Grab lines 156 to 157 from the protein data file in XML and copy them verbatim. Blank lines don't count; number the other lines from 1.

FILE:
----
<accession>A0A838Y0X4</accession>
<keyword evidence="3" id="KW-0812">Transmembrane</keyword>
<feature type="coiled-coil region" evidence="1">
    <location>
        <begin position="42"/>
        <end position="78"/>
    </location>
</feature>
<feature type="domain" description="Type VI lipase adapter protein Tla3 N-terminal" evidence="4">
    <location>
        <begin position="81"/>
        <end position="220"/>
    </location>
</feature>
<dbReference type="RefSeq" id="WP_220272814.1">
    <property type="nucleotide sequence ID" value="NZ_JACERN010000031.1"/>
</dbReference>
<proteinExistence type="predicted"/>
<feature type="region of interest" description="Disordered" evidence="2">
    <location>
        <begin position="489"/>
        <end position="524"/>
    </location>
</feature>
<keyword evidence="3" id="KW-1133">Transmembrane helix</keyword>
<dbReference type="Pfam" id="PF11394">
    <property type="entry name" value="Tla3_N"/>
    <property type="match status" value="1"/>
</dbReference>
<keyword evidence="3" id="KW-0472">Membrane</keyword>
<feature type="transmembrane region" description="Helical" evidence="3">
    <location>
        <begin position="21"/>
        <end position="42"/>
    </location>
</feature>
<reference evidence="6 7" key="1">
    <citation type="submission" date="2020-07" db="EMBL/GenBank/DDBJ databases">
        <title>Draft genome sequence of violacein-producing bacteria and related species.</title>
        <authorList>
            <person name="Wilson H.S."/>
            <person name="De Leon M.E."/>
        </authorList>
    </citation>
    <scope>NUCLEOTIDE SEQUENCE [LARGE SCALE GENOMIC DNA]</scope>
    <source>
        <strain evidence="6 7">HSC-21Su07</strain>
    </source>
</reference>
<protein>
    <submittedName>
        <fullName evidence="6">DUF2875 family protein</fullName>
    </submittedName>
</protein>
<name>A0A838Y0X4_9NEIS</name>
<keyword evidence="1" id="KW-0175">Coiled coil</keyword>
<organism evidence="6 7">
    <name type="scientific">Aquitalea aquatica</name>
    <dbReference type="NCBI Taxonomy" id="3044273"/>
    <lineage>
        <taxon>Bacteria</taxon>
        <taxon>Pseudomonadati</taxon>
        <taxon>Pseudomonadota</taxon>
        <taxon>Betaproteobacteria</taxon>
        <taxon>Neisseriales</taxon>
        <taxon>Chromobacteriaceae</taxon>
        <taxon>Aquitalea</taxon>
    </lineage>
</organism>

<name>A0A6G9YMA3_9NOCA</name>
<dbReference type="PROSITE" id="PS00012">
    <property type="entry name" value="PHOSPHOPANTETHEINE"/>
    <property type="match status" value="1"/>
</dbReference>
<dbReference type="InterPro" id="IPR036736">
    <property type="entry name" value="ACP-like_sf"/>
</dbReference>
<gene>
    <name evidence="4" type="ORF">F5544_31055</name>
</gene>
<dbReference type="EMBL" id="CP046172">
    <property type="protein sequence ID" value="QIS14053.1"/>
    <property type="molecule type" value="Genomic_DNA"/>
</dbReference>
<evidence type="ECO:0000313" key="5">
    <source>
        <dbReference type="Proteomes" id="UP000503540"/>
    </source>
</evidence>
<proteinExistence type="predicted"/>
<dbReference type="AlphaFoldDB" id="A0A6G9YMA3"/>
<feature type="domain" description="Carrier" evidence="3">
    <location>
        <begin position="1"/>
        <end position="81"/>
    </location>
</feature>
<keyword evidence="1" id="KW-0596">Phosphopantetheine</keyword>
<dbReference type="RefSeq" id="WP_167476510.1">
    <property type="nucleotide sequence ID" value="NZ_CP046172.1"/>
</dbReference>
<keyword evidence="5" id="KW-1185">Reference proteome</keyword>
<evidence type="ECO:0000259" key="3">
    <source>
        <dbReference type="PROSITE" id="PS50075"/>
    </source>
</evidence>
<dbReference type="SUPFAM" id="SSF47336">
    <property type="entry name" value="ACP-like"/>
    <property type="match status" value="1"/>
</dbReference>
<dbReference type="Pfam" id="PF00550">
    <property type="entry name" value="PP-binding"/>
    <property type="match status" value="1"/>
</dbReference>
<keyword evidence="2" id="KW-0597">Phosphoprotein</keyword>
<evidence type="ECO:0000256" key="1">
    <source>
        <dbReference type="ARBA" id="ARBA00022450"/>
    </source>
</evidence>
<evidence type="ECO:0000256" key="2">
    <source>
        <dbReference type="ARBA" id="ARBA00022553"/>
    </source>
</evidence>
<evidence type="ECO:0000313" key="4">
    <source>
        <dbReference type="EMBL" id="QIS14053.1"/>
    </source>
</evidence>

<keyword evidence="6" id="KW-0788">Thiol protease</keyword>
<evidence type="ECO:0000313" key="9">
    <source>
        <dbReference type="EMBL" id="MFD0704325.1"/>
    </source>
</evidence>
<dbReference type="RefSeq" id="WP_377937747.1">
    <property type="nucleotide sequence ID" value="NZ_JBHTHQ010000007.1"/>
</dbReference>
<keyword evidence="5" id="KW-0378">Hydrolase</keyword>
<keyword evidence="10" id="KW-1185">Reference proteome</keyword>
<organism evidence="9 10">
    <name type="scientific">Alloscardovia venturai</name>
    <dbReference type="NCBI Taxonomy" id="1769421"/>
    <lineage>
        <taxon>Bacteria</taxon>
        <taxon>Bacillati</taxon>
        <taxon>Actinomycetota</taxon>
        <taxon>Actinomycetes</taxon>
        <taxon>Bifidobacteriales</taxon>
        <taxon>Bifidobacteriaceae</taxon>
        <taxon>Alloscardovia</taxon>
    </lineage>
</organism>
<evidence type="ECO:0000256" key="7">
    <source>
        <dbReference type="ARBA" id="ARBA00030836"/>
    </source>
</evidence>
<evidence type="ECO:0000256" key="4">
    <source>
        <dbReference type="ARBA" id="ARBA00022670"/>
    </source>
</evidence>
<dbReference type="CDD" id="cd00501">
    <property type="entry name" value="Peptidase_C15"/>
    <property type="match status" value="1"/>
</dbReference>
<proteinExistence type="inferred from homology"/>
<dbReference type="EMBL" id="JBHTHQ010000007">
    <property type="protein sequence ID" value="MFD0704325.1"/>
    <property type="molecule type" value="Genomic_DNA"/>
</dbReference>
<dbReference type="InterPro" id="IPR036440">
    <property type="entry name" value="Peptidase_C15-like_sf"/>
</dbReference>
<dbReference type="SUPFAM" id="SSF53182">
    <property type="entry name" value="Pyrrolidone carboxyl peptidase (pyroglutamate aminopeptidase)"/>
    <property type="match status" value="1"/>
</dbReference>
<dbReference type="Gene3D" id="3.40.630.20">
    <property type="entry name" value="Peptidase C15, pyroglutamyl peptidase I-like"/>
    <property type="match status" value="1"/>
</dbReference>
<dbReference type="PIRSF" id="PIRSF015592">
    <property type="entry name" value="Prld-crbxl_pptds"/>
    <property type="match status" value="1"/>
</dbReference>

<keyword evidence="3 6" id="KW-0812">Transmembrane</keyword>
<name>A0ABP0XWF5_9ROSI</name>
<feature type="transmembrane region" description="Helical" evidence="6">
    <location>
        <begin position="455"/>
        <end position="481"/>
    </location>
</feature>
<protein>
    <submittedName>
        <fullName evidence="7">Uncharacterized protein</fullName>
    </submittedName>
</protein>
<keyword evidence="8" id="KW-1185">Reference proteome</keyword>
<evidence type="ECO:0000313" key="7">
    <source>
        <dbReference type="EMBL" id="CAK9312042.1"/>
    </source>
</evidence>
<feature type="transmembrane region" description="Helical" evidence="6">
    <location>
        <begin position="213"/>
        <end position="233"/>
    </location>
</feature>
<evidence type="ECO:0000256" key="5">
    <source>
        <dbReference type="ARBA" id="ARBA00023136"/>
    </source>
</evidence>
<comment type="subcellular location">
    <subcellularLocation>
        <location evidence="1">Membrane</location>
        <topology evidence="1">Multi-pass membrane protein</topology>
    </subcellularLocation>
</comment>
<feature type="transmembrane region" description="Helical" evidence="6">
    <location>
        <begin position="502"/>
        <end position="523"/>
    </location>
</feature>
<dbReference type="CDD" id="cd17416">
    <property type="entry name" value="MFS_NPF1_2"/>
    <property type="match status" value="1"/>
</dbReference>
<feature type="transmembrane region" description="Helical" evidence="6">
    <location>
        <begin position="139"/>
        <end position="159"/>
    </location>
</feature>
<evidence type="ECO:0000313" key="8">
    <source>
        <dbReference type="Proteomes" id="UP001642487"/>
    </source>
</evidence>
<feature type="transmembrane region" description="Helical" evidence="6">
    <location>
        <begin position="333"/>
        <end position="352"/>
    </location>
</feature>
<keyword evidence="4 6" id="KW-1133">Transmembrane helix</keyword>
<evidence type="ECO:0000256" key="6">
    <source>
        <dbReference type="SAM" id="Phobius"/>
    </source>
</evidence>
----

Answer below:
<evidence type="ECO:0000256" key="7">
    <source>